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My Story Continues......The Mouse, The Bathtub & Tom Cruise.
Written by Sharon Mitchell
Following on from sharing my story with you last week, I am writing to you today, as promised, from Vietnam! 

I thought I'd write to you each week, sharing my stories as I go along!

I have a funny story for you about a mouse, a bathtub and Tom Cruise. But first I want to give you a bit of history about why I travel.

Growing up in Australia, we were always lead to believe that Australia had a very big drinking culture. Like the biggest in the world.

I'm pretty sure that if they had a popular vote between having a kangaroo or a beer can on our national emblem, the beer can might win out. You definitely see more beer cans in Australia than you do kangaroos.

However, once I started traveling a few years ago I realized that Australia was by no means the biggest drinking country in the world.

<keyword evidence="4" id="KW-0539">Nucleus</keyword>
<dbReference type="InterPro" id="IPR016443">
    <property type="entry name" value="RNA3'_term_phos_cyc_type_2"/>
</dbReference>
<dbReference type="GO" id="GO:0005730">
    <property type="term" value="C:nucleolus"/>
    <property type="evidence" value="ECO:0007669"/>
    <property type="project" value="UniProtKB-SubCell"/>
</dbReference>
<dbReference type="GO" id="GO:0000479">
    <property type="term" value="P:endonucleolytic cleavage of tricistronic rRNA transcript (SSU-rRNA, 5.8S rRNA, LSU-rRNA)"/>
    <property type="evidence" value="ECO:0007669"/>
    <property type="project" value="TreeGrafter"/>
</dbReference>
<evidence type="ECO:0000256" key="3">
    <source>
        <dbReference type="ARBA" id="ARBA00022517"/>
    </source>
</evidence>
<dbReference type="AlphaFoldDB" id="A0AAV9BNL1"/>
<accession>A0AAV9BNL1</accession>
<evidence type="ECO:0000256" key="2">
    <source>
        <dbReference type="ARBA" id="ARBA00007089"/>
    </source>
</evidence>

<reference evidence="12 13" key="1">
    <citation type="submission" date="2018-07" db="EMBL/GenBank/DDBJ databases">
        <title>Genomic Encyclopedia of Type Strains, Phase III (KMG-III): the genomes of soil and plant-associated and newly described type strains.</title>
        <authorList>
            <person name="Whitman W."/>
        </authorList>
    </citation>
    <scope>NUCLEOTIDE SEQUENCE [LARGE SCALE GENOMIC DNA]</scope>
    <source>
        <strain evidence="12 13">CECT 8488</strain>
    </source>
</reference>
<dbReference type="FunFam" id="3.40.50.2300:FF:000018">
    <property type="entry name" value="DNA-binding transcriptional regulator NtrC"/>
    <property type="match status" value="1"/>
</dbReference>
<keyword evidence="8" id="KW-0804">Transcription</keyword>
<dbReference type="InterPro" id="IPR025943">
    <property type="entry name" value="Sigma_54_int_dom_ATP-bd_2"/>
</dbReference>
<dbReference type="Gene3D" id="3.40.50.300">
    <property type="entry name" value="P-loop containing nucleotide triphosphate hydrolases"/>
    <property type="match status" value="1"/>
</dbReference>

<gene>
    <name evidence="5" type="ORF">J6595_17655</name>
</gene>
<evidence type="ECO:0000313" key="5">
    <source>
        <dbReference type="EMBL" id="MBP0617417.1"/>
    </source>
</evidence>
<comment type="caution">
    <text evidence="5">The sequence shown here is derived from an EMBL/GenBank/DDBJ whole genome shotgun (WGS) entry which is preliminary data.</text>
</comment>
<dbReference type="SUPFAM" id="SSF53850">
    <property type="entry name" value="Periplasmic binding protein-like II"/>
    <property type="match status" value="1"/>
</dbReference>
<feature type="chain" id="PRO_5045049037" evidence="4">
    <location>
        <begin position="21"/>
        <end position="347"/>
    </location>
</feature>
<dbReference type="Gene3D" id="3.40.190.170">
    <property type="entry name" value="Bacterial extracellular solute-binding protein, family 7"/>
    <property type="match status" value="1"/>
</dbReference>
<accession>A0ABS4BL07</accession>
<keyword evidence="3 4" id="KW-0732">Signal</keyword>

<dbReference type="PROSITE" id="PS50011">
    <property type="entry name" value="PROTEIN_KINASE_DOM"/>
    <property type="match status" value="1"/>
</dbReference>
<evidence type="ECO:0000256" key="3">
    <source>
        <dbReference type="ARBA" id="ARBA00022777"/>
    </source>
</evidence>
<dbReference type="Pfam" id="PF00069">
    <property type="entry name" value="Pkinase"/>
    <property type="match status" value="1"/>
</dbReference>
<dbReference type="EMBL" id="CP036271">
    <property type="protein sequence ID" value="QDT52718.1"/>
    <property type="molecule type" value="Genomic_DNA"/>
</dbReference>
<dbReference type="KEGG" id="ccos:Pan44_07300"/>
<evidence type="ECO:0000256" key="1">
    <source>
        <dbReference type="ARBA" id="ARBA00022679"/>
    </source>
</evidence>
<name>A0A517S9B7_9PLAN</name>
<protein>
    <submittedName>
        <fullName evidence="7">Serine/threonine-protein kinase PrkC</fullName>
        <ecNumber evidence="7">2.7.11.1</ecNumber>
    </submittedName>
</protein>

I've seen everything from women prostituting themselves to feed their alcohol addiction, to men who will buy alcohol whilst their children remain hungry. I've seen whole cultures who make their own alcohol so they don't have to pay for it, I've been in countries where water is so scarce that water is actually more expensive than alcohol. I don't judge anyone for any of that, I'm just here to learn.

I've been in plenty of countries where you would not expect alcohol to be an issue, like India, Egypt and many countries with a strong buddhist faith. But it is.

Part of the reason I travel is so that I can continue to learn about how alcohol affects women around the world, and help where I can. I'll keep you posted on that as I go from country to country.

Anyway, I admit I've been doing a lot of work while I've been here in Vietnam. I've been making sure I am getting all the resources out to the ladies who've bought them, and to keep trying to provide better and better information and services to all the ladies who are gracious enough to listen to my message.

So, long days sitting in front of my laptop (and you need the aircon in these SE Asian temperatures!), have made for peaceful nights sleep!